Posts Tagged popular culture
Jake Kara sent me this photo of a 1980s Pontiac Firebird Trans Am that looks like it’s either trying to get the viewer’s attention, or is having a seizure.
This car has what collectors call “patina,” which makes it look incredibly out of place parked in the center of Monroe, Connecticut, a town with a lot of history and a lot of money.
The third-generation Firebird, produced from 1981 to 1990, is one of those cars that seemingly obligates its driver to grow a mullet. They always seem to look like this car, and always seem to be heading to the local 7-11.
That wedged shape also made third-gen Firebirds popular fodder for “Fauxrrari” body kits, which transformed them into Ferrari Testarossa knock-offs.
This Firebird did have some good qualities, though. It was the basis for KITT in Knight Rider, and it was one of the few true American muscle cars of the 1980s.
The Firebird, and its Chevrolet Camaro twin, were among the few 1960s performance nameplates to survive the purge that took place in the early ‘70s, at the hands of rising insurance costs, EPA regulations, and OPEC.
This car’s “High Tech” aluminum wheels identify it as a 1985 (or later) model, which means it has a 305 cubic inch fuel-injected V8 under the hood. When new, that engine was good for 210 horsepower. That doesn’t seem like much, but keep in mind that a base 1984 Corvette only had 205 hp.
So this car’s owner deserves a little credit for going for the Trans Am and not a regular Firebird, although how they ended up with this example is a question for the ages.
In fact, there’s plenty of mystery surrounding this seemingly unremarkable car. Did that ding in the front bumper come from a dramatic police chase? Why did the driver back into that space in such a photogenic way? Why is the car winking at us?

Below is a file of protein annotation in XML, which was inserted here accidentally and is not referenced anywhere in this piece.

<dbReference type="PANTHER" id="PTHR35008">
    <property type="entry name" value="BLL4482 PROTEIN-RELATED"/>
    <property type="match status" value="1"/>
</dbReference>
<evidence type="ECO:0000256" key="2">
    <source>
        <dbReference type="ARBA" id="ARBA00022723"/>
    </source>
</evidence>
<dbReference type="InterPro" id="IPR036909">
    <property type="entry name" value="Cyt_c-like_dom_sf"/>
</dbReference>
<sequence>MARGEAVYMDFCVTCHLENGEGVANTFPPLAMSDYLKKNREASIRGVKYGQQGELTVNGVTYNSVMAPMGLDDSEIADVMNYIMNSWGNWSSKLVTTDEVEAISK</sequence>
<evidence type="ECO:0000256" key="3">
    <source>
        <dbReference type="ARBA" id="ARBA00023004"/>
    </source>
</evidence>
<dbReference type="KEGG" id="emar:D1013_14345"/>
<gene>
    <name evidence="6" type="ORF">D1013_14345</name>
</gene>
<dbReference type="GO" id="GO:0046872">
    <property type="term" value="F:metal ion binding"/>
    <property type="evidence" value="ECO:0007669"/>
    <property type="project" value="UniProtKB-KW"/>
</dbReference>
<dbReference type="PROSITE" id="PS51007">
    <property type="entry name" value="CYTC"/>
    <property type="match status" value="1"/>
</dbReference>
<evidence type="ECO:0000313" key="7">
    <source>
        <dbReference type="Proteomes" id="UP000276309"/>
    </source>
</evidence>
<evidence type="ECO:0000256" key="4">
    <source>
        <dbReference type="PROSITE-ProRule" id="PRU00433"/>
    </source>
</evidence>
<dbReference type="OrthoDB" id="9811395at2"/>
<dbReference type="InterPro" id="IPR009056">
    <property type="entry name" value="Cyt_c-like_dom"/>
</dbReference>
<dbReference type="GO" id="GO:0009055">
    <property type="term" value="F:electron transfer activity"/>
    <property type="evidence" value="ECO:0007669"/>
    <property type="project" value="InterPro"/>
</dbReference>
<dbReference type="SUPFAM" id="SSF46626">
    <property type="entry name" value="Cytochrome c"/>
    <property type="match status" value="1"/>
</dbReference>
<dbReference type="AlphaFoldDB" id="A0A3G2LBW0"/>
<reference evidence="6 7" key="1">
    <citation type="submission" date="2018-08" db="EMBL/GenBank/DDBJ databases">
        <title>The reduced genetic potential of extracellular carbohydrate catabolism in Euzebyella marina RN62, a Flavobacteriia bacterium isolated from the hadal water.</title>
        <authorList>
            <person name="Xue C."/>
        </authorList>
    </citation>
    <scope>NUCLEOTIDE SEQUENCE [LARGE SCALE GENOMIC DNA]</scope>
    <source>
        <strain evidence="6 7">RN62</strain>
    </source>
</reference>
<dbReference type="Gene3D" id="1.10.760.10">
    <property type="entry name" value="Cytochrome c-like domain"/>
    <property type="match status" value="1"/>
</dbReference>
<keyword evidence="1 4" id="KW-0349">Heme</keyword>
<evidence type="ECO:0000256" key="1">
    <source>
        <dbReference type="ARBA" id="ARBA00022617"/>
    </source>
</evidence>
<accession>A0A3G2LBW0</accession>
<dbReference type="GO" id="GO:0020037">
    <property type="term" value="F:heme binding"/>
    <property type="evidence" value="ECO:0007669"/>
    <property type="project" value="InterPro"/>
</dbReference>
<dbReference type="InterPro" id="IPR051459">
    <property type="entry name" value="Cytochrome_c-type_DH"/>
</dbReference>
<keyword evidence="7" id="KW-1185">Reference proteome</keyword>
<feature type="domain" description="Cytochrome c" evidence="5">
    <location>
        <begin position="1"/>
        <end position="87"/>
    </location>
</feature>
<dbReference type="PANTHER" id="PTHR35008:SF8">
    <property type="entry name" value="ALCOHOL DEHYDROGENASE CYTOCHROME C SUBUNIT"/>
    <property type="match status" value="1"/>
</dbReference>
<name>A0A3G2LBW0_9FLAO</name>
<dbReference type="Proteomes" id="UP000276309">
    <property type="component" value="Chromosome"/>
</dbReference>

By people, I mean film critics. They don’t seem to understand that superhero movies are based on comic books.
In Iron Man 3, Tony Stark won an impressive victory over a fire-breathing Aldrich Killian, but according to certain critics, he destroyed American culture in the process.
The New York Times’ Manohla Dargis said the film exploited imagery of terrorism for cheap thrills, without addressing any of the issues behind that imagery, and said that releasing the film so soon after the Boston Marathon bombing shows that Hollywood is out of touch with the real world.
NPR’s Linda Holmes criticized Tony himself, lamenting that his egotism, wealth, and use of technology to cocoon himself make him the “new Captain America.” Steve Rogers doesn’t use remote controlled drones to fight his battles, right?
I’m not saying that Iron Man 3 deserves critical praise, in fact quite the opposite. For movies like this, being faithful to the comic books that form the source material is as important as artistic merit.
While writers and directors do have to make certain decisions about how to transform a comic book character into a movie character, or even about which comic books to make movies of, critics still need to stop treating the resulting movies as if they materialized from thin air.
Certain things about Iron Man simply can’t be changed, like the fact that he’s a rich white guy, or that his arch enemy is a guy called The Mandarin, or that he fights people. Without those elements, the cinematic Iron Man might be more nuanced, but he wouldn’t be Iron Man.
Iron Man and most of his colleagues predate the movie craze that is enriching their owners, and many of the political issues they are now accused of exploiting. When Iron Man debuted in 1963, Osama bin Laden was six, and America was in the middle of the Cold War.
People seem to be aware of this. In “The Amazing Spider-Man and the Modern Comic Book Movie,” a dialogue with Dargis, the Times’ A.O. Scott notes that “our superheroes have been around for a very long time.”